Inside the hookah bar, the air is thick with sweet-smelling smoke. Four Michigan youths sit in a corner booth, looking at the menu. They are relaxing, munching on bar food, kidding around and taking long drags of flavored smoke through a mouthpiece, unaware of the dangers of this growing trend.

Inside the hookah bar, the air is thick with sweet-smelling smoke. Four Michigan youths sit in a corner booth, looking at the menu. They are relaxing, munching on bar food, kidding around and taking long drags of flavored smoke through a mouthpiece, unaware of the dangers of this growing trend.

Ahmad Seblini, 21, of Dearborn Heights, Mich., gets his favorite hookah flavor: grape-lemon tobacco.

"See, the water filters everything," Seblini says, pointing at a hookah on the table.

But he's dead wrong. Hookahs are also called water pipes. The tobacco is heated and the smoke passes through a bowl of water or juice to cool it. The smoker draws the smoke through a mouthpiece connected to the pipe by a rubber hose.

Hookahs come in all sizes. One is so small it looks like a crack pipe while other hookahs stand several feet tall and are made of crystal.

They can cost $10 to several hundred dollars. The flavors range from bubblegum to margarita to coffee. It is cheaper to smoke hookah tobacco than cigarettes, which makes it even more attractive to young smokers.

"Really, it's not bad for you," Seblini says.

Wali Altahif stands a few feet away. He works for the Arab-American and Chaldean Council and is on a mission to educate people about the dangers of hookah smoking. He grimaces but waits for the right time to correct Seblini.

Olivia Polychroni, 18, takes another drag. "There is no nicotine in this," she says. Altahif can't wait any longer.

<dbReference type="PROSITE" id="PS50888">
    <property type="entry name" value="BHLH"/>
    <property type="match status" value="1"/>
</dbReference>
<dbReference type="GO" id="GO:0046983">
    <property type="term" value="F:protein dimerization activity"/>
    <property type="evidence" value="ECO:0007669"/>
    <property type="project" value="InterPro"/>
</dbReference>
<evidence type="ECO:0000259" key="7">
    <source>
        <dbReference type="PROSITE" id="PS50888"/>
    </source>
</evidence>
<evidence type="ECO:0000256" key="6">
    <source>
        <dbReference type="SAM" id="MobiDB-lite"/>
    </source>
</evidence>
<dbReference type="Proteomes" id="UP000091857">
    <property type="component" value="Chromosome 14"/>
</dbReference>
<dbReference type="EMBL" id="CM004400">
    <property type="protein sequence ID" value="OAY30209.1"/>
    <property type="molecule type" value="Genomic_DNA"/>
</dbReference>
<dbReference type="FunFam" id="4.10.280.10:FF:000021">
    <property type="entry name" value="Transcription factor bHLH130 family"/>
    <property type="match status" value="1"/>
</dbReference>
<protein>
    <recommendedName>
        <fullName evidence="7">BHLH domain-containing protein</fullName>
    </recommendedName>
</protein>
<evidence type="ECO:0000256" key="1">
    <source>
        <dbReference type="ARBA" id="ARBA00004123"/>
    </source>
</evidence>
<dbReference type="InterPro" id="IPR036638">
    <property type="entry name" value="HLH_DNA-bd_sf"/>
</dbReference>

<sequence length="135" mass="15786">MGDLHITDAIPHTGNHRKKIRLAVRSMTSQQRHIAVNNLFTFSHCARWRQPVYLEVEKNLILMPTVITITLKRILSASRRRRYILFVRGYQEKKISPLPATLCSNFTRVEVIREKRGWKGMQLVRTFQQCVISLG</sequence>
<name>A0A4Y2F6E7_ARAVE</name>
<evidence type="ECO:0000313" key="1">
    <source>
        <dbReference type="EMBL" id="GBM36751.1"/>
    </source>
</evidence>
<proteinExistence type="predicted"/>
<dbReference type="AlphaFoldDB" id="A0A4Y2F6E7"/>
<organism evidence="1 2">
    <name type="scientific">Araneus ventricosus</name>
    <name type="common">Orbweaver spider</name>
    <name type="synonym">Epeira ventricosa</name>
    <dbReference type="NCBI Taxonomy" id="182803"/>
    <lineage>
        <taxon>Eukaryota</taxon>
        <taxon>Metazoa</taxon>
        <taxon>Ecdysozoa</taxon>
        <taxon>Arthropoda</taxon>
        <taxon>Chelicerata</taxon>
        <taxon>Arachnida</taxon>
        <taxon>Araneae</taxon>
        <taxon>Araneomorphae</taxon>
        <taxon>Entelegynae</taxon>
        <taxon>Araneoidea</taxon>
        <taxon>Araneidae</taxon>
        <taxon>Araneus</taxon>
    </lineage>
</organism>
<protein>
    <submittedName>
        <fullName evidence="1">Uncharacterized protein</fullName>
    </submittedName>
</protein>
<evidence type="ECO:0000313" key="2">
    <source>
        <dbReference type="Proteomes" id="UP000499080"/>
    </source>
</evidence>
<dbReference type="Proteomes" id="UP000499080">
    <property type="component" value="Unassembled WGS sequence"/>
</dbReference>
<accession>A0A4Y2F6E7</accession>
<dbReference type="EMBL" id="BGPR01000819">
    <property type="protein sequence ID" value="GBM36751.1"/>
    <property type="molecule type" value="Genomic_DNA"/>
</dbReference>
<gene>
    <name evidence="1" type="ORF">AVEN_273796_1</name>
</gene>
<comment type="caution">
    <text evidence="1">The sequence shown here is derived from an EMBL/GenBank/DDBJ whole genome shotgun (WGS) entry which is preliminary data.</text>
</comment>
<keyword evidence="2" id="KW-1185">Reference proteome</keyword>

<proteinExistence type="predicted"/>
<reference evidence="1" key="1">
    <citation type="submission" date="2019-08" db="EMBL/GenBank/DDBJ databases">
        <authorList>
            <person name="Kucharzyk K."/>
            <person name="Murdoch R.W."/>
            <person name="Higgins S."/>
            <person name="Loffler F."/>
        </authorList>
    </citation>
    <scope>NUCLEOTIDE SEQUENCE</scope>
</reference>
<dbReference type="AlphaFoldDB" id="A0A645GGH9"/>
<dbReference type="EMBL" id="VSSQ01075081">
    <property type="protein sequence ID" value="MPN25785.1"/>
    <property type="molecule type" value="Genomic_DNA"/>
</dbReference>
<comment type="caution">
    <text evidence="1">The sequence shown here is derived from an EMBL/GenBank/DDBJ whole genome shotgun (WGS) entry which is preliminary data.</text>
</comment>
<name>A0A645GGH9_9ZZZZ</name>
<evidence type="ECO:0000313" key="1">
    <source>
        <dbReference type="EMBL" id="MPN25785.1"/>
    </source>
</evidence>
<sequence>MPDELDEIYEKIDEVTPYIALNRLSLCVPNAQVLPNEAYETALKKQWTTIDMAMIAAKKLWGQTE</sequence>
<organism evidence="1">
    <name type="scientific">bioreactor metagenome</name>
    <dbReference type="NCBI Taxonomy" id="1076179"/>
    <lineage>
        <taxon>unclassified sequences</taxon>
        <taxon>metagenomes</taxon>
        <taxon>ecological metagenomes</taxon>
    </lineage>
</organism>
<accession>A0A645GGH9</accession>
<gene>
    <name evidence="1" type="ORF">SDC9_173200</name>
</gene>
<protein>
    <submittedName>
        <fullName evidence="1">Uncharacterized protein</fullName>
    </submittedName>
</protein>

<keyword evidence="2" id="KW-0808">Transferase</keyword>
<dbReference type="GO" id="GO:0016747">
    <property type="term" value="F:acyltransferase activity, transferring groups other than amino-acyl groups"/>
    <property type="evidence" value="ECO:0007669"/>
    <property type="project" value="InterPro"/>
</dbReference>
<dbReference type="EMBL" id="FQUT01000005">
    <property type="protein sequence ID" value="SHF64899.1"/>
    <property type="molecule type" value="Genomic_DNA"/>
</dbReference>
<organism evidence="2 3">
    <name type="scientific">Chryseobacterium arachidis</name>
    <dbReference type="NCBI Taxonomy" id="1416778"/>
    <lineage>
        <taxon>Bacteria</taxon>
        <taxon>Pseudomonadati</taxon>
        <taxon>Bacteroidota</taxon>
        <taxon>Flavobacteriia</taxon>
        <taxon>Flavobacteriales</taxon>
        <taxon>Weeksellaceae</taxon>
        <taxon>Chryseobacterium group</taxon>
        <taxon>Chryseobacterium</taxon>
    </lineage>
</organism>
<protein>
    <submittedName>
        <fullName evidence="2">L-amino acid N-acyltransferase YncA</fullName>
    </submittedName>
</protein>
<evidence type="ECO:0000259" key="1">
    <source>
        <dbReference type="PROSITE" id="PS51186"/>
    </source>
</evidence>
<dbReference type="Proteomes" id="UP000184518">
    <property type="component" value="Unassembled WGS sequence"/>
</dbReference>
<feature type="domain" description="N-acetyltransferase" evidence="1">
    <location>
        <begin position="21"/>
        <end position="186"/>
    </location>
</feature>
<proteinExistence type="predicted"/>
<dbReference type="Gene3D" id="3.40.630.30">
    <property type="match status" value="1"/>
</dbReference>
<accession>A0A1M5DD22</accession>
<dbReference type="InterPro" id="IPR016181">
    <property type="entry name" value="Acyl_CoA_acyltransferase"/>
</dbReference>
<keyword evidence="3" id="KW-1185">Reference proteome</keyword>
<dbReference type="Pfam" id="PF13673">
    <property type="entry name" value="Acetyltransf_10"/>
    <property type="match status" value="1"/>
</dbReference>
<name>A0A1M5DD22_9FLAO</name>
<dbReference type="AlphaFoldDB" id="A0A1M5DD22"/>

"Of course there is," Altahif says.

For several years, hookah bars have been popping up across metro Detroit. There are more than 100 establishments in Wayne, Oakland and Macomb counties in Michigan, where you can buy hookah products. Most are in Dearborn, where hookahs are sold everywhere from a kitchen supply center to restaurants. Hookah use is part of the Middle Eastern culture.

But many users don't know the dangers. The World Health Organization and the American Lung Association recently have released reports listing the dangers of using water pipes, calling it a deadly trend.

Smoking a hookah is worse than smoking a cigarette because more smoke is inhaled over a longer period of time. During a 45-minute session, a water-pipe smoker may inhale as much smoke as consuming the volume of 100 or more cigarettes, according to the World Health Organization.

"Can you get addicted to it?" Polychroni asks.

"It is addictive," Altahif says.

"It is?" she asks, surprised.

"You know how you think the water filters it?" Altahif says, trying to educate without being preachy. "All the water does is cool it down."

Everyone at the table looks surprised.

"Cigarettes make your breath smell and your clothes smell, and it's really nasty," says Stacey Fricke, 18. "This doesn't leave that nasty taste in your mouth."